Powell was unanimously approved by the Senate and became the first African-American to hold that position. His service as Secretary of State is a clear example of his reticence, yet readiness, for war. While Powell is known for "the so-called Powell doctrine -- that U.S. military power only be used in overwhelming strength to achieve well-defined strategic national interests," (answers.com 3) he made a famous speech to the United Nations in which he voiced support for the war in Iraq. Although he clashed with the often "hawkish" members of the Bush White House such as Secretary of Defense Donald Rumsfeld, "one of Powell's best known moments as secretary of state was his speech last year  to the U.N. Security Council in which he made a case for invading Iraq" (King 3). The initial invasion of Iraq was billed as necessary by the Bush White House because of the threat of weapons of mass destruction that Bush believed were present in Iraq and under the control of Saddam Hussein. Colin Powell was part of the failed intelligence chain of command that "said that Saddam Hussein was still developing weapons of mass destruction despite years of U.N. disarmament demands. Those claims about Iraq weaponry were never borne out" (King 3).
Despite Powell's military record and role in the Bush team that began the war in Iraq, many Americans perceive Powell as being the voice of peace and dissent in the Bush White House. Immediately after Bush won reelection for a second term in 2004, Powell submitted his resignation as Secretary of State. The rumors of his clashes with the other more "hawkish" members of the Cabinet appeared to be confirmed by a state department official who explained that Powell "was not asked to stay" (King 2). Even after stepping down, Powell has been vocal in his disagreements with the Bush foreign policy. According to the Houston Chronicle, Powell "publicly supported efforts by several senators to counter an administration proposal to change rules governing the interrogation of suspected terrorists...saying it is vital for the image of the U.S. not to make changes in long-standing agreements that could be seen as a license for abuse" (Tolson 2). Even though Powell disagrees with some of the Bush stance on the war on terror, he still maintains a tough stand on the matter. In a speech to the World Affairs Council of Houston, Powell said "What terrorists cannot do is change the nature of our society -- a society that rests solidly on the rule of law and constitutional principles, a society that respects openness and difference of opinion. Only we can change that...I'm determined to defeat the terrorists by remaining an open, welcoming place that the world respects" (Tolson 2).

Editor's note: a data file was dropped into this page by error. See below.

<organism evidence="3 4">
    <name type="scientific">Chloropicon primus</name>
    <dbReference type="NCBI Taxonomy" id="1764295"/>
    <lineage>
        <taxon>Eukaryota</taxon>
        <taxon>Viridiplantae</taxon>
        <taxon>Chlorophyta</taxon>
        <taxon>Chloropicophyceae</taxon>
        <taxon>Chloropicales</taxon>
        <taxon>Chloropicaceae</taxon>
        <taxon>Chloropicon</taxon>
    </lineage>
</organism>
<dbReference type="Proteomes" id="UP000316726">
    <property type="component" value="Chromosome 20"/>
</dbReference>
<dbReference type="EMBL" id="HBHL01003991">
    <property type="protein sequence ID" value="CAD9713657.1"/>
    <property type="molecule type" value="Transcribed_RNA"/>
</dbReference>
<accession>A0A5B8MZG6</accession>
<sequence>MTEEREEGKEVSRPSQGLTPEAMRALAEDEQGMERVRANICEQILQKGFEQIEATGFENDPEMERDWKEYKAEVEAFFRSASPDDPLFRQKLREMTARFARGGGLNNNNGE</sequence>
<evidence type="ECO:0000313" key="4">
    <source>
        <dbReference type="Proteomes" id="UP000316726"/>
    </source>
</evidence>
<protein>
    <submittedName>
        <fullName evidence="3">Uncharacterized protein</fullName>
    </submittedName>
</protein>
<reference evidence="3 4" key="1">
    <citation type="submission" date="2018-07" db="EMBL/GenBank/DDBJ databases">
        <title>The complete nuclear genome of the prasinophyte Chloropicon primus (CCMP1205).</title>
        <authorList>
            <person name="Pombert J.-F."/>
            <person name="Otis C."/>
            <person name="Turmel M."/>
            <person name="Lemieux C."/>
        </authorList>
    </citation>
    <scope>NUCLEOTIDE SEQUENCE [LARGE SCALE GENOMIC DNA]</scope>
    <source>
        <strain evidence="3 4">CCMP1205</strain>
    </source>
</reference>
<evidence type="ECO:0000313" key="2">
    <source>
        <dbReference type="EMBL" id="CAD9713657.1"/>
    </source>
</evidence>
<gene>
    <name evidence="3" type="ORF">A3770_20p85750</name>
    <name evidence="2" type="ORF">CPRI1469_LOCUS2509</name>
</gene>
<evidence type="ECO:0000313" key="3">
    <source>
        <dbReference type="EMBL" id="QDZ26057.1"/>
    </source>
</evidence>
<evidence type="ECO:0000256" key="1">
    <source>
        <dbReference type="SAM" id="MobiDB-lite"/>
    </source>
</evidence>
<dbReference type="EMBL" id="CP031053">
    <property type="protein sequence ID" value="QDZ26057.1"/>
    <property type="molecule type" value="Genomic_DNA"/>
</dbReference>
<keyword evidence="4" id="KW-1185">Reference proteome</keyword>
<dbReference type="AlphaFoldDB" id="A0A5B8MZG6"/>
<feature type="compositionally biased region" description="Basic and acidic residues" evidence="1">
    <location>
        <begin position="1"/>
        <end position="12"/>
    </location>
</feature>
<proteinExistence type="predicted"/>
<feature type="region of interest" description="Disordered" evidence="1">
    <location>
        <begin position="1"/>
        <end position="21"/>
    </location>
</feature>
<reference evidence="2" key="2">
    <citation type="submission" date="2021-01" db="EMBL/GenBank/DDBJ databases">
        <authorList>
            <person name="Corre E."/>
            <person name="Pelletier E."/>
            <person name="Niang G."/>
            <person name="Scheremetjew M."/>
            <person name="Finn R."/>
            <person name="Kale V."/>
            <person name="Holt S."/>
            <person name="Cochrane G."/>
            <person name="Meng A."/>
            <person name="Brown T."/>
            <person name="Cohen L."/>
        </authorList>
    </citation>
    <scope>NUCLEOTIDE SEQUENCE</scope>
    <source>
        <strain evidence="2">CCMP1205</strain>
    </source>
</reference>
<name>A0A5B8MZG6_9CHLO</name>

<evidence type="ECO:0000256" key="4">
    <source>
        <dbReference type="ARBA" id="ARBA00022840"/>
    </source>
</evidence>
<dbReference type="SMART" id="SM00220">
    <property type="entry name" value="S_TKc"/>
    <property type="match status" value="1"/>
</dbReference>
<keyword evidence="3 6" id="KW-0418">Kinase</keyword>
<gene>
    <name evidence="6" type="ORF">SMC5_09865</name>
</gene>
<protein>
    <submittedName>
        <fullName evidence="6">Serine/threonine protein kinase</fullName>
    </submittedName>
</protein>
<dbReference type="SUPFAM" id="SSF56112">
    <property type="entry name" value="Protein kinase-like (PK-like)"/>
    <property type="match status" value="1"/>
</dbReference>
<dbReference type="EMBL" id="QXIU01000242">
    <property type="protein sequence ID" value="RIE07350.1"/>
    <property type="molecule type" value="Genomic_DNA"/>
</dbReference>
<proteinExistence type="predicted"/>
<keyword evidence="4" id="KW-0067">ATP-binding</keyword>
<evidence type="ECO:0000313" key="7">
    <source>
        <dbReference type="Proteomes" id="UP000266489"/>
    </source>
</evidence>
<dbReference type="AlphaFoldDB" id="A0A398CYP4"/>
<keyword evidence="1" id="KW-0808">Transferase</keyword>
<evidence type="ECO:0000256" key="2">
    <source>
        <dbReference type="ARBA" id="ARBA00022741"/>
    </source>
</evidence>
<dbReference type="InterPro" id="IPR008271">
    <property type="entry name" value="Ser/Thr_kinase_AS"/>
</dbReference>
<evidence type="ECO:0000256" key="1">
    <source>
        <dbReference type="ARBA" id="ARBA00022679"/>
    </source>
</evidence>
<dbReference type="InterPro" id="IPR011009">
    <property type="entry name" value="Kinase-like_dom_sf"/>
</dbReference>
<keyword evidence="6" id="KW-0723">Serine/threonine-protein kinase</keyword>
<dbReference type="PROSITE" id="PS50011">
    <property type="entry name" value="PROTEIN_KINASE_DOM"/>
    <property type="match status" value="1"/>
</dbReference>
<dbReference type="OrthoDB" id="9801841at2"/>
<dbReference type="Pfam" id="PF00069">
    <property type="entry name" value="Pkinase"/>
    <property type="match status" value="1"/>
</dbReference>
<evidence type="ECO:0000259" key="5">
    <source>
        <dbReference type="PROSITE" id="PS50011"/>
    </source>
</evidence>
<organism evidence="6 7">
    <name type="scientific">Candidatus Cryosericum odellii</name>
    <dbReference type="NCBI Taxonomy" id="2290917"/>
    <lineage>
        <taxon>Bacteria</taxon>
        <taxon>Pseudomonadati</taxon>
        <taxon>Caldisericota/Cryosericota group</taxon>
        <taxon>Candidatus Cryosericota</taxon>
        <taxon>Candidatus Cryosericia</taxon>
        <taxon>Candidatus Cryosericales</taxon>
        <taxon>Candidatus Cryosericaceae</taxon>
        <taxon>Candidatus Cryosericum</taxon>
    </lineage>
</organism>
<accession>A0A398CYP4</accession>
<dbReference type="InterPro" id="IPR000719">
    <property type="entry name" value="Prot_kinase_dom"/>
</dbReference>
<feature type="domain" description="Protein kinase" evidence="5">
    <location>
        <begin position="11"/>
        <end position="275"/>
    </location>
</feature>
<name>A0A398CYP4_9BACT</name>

The respect and involvement of the rest of world is an important part of Powell's plan for defeating terrorism and maintaining the power and values of the United States. Even though Powell is a military man who has led divisions, fought battles, and attained the rank of a four-star general, he retains a balanced view of military power and possibilities. The strength of diplomacy coupled with the backing of unrivaled military might would be his ideal negotiating platform. Powell's work with the group America's Promise proves that he believes in the dignity and possibility of the next generation of Americans. This group seeks to improve "investment in our youth...through constructive, character-building activities" (americaspromise.org). This same respect and hope is reflected in Powell's view that "the sources of national strength and security for one nation need no longer threaten the security of others. Politics need not always be a zero-sum competition" (O'Rourke 1). Powell's commitment to hard work, careful advising, diplomacy, and might when necessary has made him one of the most popular and distinguished soldiers and statesmen of the 21st century.
Academy of Achievement. "Colin Powell Biography." January 11, 2006. http://www.achievement.org/autodoc/page/pow0bio-1
America's Promise. "General Powell's Message to America." 2006. http://www.americaspromise.org/WhyHere.aspx?id=124